I must start by saying that this is not a fail-safe recipe. I think there are far too many variables involved to make such a claim. So much depends upon how heavily scented your roses are, maybe even how large the petals are, and of course their colour must play a part too. And then there is the issue of what time of day you pick them and whether they have been baking in the heat of the sun or pounded by a summer downpour.
It’s probably best to use my recipe as a sort of jumping off point, and then experiment until you get a flavour and consistency that you are happy with. And because it really isn’t very practical to make a large batch, it won’t feel so very awful if it all goes wrong. Above you can see the second batch of jam made from 40g of petals, below you can see both versions, and the runny first attempt, made using 30g of petals, is in the Kilner jar.
The first batch, although delicious on a crumpet, was far more successful stirred into a rhubarb fool and later some plain yoghurt. I’d happily use the method again if I wanted a rose-scented syrup for a pudding.
Both methods are very straightforward the only time-consuming part of the process is picking or cutting off the pale section at the bottom of each petal which is boring, but worth doing as it’s bitter and will affect the flavour.
1) Rose petal jam / syrup
30g petals (white part removed), 60g jam sugar, 500ml water
I began by massaging half the sugar into the petals as I had read somewhere about the importance of bruising them in order to release colour and oils. I left them in the pan for a couple of hours with the lid on. Then when I was ready to make the jam I added the water to the petals. One method I had consulted suggested placing petals in a measuring jug and then using the same volume of water. On reflection I should have pressed the petals down a little as I had far too much liquid. The smell was wonderful and the water quickly turned a fabulous garnet colour. I stirred in the rest of the sugar and raised the heat to a rolling boil. After half an hour I poured the liquid into the Kilner jar and once cooled I placed it in the fridge. If you feel the rose flavour is too faint, you can always boost it with a dash of rose water.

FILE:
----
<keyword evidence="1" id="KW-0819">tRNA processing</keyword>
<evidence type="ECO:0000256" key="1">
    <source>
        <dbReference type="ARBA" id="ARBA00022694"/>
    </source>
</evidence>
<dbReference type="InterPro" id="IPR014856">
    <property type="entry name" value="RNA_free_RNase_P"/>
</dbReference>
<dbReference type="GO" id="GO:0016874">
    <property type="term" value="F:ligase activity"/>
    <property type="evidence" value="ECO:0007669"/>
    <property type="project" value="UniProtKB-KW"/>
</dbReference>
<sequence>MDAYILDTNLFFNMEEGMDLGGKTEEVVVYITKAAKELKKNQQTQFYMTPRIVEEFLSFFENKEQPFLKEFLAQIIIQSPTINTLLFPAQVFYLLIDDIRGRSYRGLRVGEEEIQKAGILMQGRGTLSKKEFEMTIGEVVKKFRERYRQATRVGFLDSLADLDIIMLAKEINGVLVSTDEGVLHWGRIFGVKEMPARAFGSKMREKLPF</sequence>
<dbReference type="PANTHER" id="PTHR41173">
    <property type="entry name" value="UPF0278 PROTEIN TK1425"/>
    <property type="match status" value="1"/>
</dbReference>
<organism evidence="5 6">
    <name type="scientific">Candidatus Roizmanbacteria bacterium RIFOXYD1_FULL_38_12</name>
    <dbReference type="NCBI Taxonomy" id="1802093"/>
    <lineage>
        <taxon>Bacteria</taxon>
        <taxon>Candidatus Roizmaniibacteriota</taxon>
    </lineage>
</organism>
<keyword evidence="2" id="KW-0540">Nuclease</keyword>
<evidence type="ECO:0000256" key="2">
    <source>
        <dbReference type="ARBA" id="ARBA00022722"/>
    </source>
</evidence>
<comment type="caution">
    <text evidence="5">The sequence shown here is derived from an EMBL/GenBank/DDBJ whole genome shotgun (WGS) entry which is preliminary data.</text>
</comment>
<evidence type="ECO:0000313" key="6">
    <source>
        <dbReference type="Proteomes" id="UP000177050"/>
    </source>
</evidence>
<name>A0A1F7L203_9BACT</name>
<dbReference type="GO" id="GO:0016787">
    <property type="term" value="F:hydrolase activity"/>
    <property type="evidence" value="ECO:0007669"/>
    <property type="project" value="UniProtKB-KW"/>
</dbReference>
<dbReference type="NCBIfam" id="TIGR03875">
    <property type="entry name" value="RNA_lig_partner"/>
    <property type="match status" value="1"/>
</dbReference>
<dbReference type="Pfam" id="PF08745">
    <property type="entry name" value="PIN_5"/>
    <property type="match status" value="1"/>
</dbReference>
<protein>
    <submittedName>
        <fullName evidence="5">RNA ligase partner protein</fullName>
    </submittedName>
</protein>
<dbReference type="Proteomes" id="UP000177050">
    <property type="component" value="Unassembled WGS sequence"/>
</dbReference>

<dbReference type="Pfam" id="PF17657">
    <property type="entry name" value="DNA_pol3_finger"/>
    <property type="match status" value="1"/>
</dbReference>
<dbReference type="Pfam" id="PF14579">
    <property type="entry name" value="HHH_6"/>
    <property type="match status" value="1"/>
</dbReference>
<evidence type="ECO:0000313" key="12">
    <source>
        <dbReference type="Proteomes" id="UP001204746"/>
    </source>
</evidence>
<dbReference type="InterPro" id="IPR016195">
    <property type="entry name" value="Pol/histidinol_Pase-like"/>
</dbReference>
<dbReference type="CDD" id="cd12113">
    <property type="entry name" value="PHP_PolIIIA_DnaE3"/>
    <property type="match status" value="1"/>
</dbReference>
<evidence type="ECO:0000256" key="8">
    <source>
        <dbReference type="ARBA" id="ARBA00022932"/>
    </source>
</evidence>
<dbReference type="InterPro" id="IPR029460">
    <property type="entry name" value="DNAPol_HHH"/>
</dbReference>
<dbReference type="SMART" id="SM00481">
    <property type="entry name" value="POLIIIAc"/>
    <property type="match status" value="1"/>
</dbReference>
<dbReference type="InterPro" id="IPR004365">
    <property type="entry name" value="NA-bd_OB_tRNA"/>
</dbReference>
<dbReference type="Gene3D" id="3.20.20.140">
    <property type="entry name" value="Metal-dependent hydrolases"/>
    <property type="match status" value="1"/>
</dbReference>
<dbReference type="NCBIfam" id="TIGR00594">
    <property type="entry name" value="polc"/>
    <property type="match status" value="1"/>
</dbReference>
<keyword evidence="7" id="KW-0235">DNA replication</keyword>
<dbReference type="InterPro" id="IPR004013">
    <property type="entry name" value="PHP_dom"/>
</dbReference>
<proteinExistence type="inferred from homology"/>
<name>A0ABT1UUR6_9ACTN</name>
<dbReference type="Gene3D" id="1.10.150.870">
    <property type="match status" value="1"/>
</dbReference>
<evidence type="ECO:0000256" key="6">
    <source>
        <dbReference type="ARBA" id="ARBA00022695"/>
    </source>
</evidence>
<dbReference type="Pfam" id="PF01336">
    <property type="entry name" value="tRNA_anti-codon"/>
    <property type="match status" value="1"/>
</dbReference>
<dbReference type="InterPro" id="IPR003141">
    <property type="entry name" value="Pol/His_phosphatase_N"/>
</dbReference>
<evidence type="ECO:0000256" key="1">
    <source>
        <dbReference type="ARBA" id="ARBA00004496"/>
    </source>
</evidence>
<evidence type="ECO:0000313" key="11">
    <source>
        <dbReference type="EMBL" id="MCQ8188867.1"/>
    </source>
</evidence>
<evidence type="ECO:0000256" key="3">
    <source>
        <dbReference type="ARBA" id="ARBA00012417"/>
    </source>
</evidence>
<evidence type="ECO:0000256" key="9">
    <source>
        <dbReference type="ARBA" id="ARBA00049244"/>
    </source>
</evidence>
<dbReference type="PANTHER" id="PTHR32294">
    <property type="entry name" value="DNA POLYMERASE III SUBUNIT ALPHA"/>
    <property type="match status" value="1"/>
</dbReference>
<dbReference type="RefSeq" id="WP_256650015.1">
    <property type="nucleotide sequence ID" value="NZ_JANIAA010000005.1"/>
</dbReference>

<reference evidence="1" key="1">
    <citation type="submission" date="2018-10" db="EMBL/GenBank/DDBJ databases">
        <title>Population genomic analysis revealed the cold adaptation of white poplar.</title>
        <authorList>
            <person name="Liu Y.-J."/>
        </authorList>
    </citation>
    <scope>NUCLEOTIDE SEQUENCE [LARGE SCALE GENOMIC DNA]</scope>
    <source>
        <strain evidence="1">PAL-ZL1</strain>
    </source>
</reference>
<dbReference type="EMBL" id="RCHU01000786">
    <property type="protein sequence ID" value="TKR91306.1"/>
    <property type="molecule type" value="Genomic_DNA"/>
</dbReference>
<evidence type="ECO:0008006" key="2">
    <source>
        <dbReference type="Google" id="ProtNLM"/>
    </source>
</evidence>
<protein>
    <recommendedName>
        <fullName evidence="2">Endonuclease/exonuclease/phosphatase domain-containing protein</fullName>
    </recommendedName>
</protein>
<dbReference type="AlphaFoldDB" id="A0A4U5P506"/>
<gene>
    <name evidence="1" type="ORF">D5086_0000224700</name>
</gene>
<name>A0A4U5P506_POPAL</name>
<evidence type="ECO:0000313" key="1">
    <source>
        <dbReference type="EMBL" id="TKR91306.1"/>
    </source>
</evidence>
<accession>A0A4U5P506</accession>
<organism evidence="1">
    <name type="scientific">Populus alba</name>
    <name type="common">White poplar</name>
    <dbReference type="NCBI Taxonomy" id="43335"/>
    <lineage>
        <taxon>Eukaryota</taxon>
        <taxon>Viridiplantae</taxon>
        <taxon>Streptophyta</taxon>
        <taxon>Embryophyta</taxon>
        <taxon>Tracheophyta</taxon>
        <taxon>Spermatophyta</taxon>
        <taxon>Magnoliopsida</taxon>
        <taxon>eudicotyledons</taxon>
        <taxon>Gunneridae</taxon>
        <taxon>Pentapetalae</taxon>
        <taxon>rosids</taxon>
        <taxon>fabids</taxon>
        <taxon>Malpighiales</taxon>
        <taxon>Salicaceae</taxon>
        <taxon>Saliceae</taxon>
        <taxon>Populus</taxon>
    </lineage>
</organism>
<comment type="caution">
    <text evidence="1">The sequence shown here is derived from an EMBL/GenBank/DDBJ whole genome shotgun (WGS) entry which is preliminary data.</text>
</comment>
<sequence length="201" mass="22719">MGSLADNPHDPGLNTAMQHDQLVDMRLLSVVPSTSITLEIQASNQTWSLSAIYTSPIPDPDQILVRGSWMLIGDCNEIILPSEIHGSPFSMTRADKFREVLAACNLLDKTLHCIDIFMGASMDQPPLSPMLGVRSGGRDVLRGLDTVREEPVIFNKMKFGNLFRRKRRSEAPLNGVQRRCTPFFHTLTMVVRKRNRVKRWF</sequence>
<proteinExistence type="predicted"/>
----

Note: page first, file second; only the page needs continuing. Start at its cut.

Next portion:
2) Improved rose petal jam
40g rose petals, 80g jam sugar, 80g water,
This time I weighed my water and then having tipped 40g of water over the petals, I decided it needed another 40g.
So – take your rose petals, white bits cut off, and massage them in half the sugar. Leave for half an hour or so – I don’t suppose it would matter if you left them overnight even – and then add the water. If you like to test your setting point with a cold plate, put that in the freezer now. Bring the water and petals to a simmer and stir in the remaining sugar, taking care that it doesn’t catch as there isn’t much liquid. Then turn up the heat and once you have a good rolling boil, set the timer for five minutes. I had a set after the first five minutes.
Inspired by a comment left by Thrifty Household, I used most of this batch in a cake.
40g of petals also produced enough jam to cover a few slices of toast as well, and would have gone further were it not for the girls who preferred to eat it from their fingers.
I shall certainly be making more of both the jam and the syrup throughout the summer. And I think I enjoyed the process almost as much as the jam itself – the whole business of stripping petals from the flowers, and then stirring them with sugar and water took me straight back to childhood potion making.